Vatican accepts Irish bishop’s resignation

5 have submitted resignations;
2 have been accepted by the Vatican.

But who’s counting?


Bishop John Magee of the diocese of Cloyne said he tendered his resignation to Pope Benedict XVI on March 9.

“I have been informed today that it has been accepted, and as I depart, I want to offer once again my sincere apologies to any person who has been abused by any priest of the Diocese of Cloyne during my time as bishop or at any time,” Magee said in a statement posted on the diocese Web site.

Five Irish bishops have tendered their resignations since December in relation to the scandal, according to Martin Long, spokesman for the Irish Bishops’ Conference. The Vatican has now accepted two of them — that of Bishop Donald Murray on December 17, and Magee’s.

Why did Magee put off resigning? Why was it accepted so quickly? And why have the other resignations not been accepted?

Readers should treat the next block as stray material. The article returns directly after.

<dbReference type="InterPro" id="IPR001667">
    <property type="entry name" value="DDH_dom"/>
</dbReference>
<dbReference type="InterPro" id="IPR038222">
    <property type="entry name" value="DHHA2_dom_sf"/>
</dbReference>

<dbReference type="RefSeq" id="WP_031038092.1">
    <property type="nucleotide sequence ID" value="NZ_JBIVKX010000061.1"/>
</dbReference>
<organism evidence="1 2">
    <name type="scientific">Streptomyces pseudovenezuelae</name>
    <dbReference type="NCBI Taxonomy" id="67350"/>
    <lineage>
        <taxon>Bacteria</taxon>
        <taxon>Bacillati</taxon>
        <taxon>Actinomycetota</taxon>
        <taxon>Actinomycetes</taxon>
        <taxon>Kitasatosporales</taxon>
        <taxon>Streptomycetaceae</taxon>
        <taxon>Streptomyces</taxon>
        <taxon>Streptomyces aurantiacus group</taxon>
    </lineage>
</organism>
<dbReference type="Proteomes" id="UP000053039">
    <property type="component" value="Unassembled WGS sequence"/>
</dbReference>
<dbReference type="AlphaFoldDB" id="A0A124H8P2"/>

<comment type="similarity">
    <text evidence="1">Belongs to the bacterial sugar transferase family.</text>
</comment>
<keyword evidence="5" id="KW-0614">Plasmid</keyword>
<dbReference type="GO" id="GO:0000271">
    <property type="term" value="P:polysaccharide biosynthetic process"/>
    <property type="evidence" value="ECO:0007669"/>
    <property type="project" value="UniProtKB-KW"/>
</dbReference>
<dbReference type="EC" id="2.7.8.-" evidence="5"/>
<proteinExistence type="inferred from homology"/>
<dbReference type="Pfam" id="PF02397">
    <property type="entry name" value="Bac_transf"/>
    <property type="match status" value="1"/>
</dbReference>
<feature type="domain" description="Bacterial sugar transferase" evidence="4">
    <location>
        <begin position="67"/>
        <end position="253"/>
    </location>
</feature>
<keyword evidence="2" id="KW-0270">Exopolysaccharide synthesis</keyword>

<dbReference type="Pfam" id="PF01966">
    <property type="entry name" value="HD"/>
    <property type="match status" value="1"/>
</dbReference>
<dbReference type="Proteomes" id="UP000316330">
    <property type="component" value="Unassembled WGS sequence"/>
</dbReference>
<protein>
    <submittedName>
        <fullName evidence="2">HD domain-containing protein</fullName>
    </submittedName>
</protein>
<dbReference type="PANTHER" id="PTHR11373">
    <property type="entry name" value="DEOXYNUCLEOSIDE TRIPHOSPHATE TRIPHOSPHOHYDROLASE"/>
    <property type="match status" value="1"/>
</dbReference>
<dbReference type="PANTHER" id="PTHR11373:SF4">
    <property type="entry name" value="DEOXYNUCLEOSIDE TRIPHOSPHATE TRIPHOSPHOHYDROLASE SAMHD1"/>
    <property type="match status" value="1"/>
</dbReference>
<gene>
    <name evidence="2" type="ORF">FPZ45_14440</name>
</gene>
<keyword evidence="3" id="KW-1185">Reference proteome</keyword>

The church’s Cloyne report found that Magee and his diocesan deputies fielded a range of complaints from parishioners about two priests from 1995 onward — but told the police nothing until 2003 and little thereafter. The report said Cloyne church authorities appeared to be solely concerned about helping the two priests, not protecting the children of the diocese.

One priest, who was accused of molesting a younger priest, was encouraged by Magee to resign. But the investigation found that the bishop shielded the abuser’s identity from police — and considered such concealment “normal practice.”

The other priest, a career guidance counselor in a convent school, was accused by several teenage girls and grown women of molesting or raping them since 1995. One complaint came from a woman who had a consensual sexual relationship with the priest for a year — then saw him develop an intimate relationship with her teenage son.

The church has declined to identify the two priests publicly by name. Neither has faced any criminal charges.